By Terje Solsvik and Gwladys Fouche
OSLO (Reuters) – Norway's largest bank DNB launched an all-cash offer on Thursday to buy smaller rival Sbanken for 11.1 billion Norwegian crowns ($1.3 billion) in a bid supported by both companies.
Sbanken's shares surged 29.5% to a record high of 103.60 crowns by 0745 GMT, almost in line with the 103.85 crowns per share offered by DNB.
"The board of directors is of the opinion that the offer reflects the strong financial and strategic value of the Sbanken group and implies an attractive valuation for shareholders," said Sbanken Chairman Niklas Midby.
"We believe that Sbanken and DNB as a combined entity will be strongly positioned to compete with the global technology leaders."
The takeover, if successful, would increase DNB's share of the Norwegian mortgage market to an estimated 27% from about 24%, DNB said.
"In addition, Sbanken will complement DNB within the savings area, which is a growth area for DNB, and add highly skilled technology resources," it said.
DNB's shares rose 1.3% in early trade to 183 crowns.
The transaction will lead to cost cuts at both banks and is expected to have a positive impact on DNB's earnings per share and return on equity.
"The deal is relatively small … but in our view makes sense from a strategic point of view as it further strengthens DNB's footprint in Norway, one of the more attractive retail banking markets in the Nordics," Credit Suisse said in a research note.
Shareholders representing about 29% of Sbanken's capital so far have agreed to the offer "on certain terms", including biggest stakeholder Altor, with 25% of the shares, the banks said. DNB already already holds a 1% stake.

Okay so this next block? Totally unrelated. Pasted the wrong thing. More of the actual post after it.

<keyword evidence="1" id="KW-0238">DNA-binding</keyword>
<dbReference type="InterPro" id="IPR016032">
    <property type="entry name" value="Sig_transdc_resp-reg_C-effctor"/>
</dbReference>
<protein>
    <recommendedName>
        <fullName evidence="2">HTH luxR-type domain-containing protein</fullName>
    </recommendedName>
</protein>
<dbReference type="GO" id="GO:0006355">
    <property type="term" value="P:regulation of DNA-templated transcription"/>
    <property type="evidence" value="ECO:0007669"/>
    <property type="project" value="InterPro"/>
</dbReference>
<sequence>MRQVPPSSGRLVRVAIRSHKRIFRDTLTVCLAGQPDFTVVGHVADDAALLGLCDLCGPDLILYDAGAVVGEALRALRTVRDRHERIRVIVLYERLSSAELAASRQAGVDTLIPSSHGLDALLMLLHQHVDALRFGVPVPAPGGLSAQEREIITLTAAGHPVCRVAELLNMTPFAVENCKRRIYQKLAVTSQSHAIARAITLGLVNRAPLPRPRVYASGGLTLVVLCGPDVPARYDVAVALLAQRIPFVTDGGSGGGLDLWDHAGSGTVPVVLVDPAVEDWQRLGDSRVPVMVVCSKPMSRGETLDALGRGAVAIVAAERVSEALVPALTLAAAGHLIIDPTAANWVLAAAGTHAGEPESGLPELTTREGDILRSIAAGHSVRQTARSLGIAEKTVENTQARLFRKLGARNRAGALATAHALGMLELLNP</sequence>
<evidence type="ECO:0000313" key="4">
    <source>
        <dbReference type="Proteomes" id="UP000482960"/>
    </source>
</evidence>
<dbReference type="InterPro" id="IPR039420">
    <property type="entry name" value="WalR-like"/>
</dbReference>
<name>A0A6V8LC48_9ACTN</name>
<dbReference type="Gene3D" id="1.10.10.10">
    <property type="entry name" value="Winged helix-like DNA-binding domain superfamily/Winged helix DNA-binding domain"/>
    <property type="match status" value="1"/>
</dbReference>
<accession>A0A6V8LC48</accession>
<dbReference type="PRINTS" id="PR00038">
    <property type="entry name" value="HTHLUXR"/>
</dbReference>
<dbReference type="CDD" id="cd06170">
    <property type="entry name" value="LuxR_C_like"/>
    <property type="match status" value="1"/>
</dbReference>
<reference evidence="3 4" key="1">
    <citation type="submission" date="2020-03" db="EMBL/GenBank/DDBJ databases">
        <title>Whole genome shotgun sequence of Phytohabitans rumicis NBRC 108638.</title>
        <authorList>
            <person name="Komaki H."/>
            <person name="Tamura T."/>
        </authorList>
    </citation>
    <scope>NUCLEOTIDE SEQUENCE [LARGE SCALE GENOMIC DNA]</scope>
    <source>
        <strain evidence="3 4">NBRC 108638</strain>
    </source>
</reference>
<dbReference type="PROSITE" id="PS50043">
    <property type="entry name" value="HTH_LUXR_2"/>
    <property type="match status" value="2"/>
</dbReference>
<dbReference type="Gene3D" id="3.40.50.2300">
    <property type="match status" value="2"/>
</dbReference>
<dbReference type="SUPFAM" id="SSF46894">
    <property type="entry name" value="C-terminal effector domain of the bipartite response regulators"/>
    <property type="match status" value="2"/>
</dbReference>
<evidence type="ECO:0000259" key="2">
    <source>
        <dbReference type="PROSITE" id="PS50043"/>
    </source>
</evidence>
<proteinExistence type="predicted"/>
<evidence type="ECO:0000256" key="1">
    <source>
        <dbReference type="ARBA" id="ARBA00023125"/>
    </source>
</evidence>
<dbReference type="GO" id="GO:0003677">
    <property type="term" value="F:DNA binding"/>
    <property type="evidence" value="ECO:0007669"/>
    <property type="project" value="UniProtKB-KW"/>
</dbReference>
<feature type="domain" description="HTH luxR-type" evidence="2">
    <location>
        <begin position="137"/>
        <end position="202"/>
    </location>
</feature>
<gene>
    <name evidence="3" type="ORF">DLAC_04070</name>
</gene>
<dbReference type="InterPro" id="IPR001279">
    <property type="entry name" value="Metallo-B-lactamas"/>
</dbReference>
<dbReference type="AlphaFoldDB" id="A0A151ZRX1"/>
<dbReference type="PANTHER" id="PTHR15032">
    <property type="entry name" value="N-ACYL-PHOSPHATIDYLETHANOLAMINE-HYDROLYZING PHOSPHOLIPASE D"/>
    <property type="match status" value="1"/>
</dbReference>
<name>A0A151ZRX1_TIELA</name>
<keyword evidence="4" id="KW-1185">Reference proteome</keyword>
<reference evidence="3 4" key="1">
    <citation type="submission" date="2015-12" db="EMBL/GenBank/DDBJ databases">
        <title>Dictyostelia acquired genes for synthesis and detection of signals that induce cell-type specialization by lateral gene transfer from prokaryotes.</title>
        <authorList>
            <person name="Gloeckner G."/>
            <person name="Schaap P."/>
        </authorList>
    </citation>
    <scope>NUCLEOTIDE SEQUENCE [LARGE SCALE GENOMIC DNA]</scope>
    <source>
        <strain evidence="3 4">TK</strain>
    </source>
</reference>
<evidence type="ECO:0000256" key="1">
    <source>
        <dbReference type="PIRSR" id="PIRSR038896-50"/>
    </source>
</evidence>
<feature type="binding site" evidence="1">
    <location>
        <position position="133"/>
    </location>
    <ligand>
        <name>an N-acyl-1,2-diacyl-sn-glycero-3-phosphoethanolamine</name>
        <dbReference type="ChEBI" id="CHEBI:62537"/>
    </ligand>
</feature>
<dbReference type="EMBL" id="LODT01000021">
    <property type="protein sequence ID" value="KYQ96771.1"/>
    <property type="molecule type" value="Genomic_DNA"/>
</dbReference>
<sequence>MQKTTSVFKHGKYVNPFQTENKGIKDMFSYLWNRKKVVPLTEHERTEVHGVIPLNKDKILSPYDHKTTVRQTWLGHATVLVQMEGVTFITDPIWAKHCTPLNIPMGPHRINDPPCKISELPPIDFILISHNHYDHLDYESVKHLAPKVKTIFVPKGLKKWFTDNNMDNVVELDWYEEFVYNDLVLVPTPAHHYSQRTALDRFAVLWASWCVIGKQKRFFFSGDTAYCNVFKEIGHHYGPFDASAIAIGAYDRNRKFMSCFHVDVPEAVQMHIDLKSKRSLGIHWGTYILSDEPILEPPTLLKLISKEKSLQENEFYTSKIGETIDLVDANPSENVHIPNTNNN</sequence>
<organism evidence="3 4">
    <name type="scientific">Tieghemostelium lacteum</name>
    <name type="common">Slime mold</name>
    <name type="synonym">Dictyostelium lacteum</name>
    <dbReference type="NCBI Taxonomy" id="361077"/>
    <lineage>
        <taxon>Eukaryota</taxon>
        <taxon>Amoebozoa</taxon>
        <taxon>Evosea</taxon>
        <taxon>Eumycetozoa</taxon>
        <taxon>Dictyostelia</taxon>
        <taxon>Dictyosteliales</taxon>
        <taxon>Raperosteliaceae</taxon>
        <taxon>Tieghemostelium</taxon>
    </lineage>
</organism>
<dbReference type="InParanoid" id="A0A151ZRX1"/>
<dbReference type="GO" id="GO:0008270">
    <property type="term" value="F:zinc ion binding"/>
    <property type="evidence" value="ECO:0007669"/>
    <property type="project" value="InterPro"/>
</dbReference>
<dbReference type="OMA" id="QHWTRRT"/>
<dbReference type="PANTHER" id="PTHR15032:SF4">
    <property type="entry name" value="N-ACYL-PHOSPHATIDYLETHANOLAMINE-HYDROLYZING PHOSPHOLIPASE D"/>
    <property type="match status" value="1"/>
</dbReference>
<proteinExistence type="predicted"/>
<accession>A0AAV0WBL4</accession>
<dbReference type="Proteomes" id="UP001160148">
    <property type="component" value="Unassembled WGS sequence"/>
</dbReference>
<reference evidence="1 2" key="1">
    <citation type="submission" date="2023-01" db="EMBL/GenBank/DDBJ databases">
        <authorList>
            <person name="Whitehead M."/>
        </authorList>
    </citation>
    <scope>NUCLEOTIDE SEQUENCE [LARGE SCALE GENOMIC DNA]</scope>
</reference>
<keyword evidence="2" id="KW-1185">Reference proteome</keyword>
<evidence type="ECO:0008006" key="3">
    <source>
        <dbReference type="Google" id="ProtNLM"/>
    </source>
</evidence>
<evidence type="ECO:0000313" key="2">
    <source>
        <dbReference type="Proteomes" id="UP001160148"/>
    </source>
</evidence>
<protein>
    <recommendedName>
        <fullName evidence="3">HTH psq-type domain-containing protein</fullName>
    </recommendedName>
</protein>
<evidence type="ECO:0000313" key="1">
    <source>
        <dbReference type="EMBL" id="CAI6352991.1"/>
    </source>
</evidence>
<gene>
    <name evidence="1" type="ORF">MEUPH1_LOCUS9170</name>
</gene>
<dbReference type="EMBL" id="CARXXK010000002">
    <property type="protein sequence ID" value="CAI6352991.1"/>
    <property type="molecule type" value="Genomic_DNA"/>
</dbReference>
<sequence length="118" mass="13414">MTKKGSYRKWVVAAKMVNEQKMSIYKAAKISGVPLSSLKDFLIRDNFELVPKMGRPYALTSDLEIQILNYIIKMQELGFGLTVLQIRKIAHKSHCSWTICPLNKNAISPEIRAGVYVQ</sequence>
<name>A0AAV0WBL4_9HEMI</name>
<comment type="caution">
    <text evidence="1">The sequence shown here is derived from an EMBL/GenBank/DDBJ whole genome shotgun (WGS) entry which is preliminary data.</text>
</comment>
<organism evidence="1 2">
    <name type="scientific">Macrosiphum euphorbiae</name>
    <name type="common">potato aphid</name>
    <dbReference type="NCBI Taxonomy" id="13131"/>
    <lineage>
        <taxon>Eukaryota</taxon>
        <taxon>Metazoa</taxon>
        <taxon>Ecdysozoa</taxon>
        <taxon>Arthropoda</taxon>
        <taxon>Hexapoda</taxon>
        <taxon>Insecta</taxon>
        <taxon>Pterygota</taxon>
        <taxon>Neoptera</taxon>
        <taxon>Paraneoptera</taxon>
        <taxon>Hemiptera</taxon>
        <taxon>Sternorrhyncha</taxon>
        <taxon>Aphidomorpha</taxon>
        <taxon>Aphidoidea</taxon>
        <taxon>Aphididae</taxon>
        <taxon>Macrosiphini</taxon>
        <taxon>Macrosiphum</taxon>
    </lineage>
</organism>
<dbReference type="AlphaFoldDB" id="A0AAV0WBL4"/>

Sbanken was established in 2000 as the first pure-play digital bank in Norway and was listed on the Oslo bourse in 2015.
DNB was advised by its in-house broker DNB Markets while Sbanken was advised by Arctic Securities.
Completion of a takeover, which requires approval from Norwegian financial and competition regulators, is expected in the third quarter of 2021, DNB said.
The Norwegian competition authority said it would hold a meeting with DNB and Sbanken next week about the proposed transaction.
"We will make an assessment and check whether it hurts competition," Gjermund Nese, head of the watchdog's finance and communication section, told Reuters.
Once the banks formally notify the watchdog, the latter has 25 working days to make its first assessment.
The Financial Supervisory Authority of Norway was not immediately available for comment.
($1 = 8.3984 Norwegian crowns)
(Additional reporting by Jagoda Darlak in Gdansk; Editing by Toby Chopra and David Goodman)